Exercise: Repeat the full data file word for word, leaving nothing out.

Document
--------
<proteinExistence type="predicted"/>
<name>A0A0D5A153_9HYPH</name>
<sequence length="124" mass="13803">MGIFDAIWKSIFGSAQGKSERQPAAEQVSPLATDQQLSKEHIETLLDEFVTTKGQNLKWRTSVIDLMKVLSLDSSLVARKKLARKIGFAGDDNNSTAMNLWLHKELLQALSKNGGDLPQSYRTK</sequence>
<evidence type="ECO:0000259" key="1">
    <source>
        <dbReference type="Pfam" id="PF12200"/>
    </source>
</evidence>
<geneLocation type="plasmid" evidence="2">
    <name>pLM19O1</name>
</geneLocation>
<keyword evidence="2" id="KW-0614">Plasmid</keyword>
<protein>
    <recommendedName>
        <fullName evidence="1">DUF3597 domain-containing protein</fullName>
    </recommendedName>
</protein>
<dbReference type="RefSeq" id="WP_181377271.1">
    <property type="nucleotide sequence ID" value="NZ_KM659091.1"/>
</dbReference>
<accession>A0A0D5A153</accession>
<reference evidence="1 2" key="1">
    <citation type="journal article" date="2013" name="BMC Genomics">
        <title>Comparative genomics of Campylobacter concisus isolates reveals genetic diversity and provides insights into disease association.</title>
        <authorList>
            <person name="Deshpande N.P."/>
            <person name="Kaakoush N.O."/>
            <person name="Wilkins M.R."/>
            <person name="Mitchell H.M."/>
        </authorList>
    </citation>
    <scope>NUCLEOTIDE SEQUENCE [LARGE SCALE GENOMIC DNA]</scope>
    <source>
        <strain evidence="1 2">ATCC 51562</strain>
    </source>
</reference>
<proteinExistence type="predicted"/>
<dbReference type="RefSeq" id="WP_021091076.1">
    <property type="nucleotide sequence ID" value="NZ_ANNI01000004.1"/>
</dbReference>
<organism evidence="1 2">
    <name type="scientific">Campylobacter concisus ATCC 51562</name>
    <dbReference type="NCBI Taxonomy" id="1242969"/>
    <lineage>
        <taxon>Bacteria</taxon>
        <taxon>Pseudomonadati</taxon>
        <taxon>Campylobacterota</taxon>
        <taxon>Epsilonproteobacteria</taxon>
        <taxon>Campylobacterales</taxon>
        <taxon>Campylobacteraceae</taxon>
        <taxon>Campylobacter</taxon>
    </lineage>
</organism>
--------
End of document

<proteinExistence type="predicted"/>
<name>A0A0D5A153_9HYPH</name>
<sequence length="124" mass="13803">MGIFDAIWKSIFGSAQGKSERQPAAEQVSPLATDQQLSKEHIETLLDEFVTTKGQNLKWRTSVIDLMKVLSLDSSLVARKKLARKIGFAGDDNNSTAMNLWLHKELLQALSKNGGDLPQSYRTK</sequence>
<evidence type="ECO:0000259" key="1">
    <source>
        <dbReference type="Pfam" id="PF12200"/>
    </source>
</evidence>
<geneLocation type="plasmid" evidence="2">
    <name>pLM19O1</name>
</geneLocation>
<keyword evidence="2" id="KW-0614">Plasmid</keyword>
<protein>
    <recommendedName>
        <fullName evidence="1">DUF3597 domain-containing protein</fullName>
    </recommendedName>
</protein>
<dbReference type="RefSeq" id="WP_181377271.1">
    <property type="nucleotide sequence ID" value="NZ_KM659091.1"/>
</dbReference>
<accession>A0A0D5A153</accession>
<reference evidence="1 2" key="1">
    <citation type="journal article" date="2013" name="BMC Genomics">
        <title>Comparative genomics of Campylobacter concisus isolates reveals genetic diversity and provides insights into disease association.</title>
        <authorList>
            <person name="Deshpande N.P."/>
            <person name="Kaakoush N.O."/>
            <person name="Wilkins M.R."/>
            <person name="Mitchell H.M."/>
        </authorList>
    </citation>
    <scope>NUCLEOTIDE SEQUENCE [LARGE SCALE GENOMIC DNA]</scope>
    <source>
        <strain evidence="1 2">ATCC 51562</strain>
    </source>
</reference>
<proteinExistence type="predicted"/>
<dbReference type="RefSeq" id="WP_021091076.1">
    <property type="nucleotide sequence ID" value="NZ_ANNI01000004.1"/>
</dbReference>
<organism evidence="1 2">
    <name type="scientific">Campylobacter concisus ATCC 51562</name>
    <dbReference type="NCBI Taxonomy" id="1242969"/>
    <lineage>
        <taxon>Bacteria</taxon>
        <taxon>Pseudomonadati</taxon>
        <taxon>Campylobacterota</taxon>
        <taxon>Epsilonproteobacteria</taxon>
        <taxon>Campylobacterales</taxon>
        <taxon>Campylobacteraceae</taxon>
        <taxon>Campylobacter</taxon>
    </lineage>
</organism>